Sorry again for my inaccuracy... I might have interpeted the information a bit wrong. The first settlements with permanent houses with stonewalls and grassroof was built 7500-8000bc on the island of vega and soon after other places along the coast, However it is not proven that this was used all year round. They say it might just be very large sort of capital places during the hunting/fishing season..

http://en.wikipedia....nsbacka_culture

However the first people to live in Norway (season or nomadic) in tents came around 10.000bc/11.000bc

"The Komsa culture (Komsakulturen) was a Mesolithic culture of hunter-gatherers that existed from around 10000 BC in Northern Norway."

http://en.wikipedia.org/wiki/Komsa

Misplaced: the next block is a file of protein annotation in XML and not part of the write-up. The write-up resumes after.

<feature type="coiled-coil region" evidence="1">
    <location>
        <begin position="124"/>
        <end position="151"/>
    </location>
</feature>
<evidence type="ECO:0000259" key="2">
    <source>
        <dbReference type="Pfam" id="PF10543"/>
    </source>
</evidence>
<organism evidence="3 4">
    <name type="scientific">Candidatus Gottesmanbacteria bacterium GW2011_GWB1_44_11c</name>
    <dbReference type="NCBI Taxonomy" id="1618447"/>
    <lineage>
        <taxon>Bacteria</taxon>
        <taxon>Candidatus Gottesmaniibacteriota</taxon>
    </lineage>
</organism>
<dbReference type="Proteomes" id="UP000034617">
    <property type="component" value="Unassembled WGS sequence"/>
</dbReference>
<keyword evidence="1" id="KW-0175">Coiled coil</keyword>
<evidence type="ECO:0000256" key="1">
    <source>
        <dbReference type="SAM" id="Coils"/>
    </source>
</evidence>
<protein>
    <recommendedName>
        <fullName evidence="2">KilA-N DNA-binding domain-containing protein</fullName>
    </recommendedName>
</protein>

"Scandinavian prehistory began when the Scandinavian peninsula, formerly entirely covered by thick ice, became free of ice at the end of the last ice age, around 11,000 BC. At that time, a hunter gatherer people, the Ahrensburg culture, lived and hunted near the edge of the ice"

http://en.wikipedia....vian_prehistory

The first "confirmed" houses with permanent all season inhabitants was built around 3500-4000bc, the same as Orkney Islands.

Link is coming (much of the information is in norwegian)

Edited by whitegandalf, 31 October 2012 - 09:06 AM.


#820    spud the mackem

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Posted 31 October 2012 - 09:57 AM

Doggerland existed,there is an area in the North Sea known as the Doggerbanks,which is a good fishing area,also there is a petrified forest just off the North-East coast at very low tides you can see the remainder of tops of trees,about a mile North of Sunderland.Also a lot of shipwrecks occured there in the past.

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#821    whitegandalf

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Posted 31 October 2012 - 10:37 AM

The permanent residential "houses", not tents, (inhabited part of the year) of Åsgården in the Vega, Norway Islands is 6330 bc /7200-7500bc old ?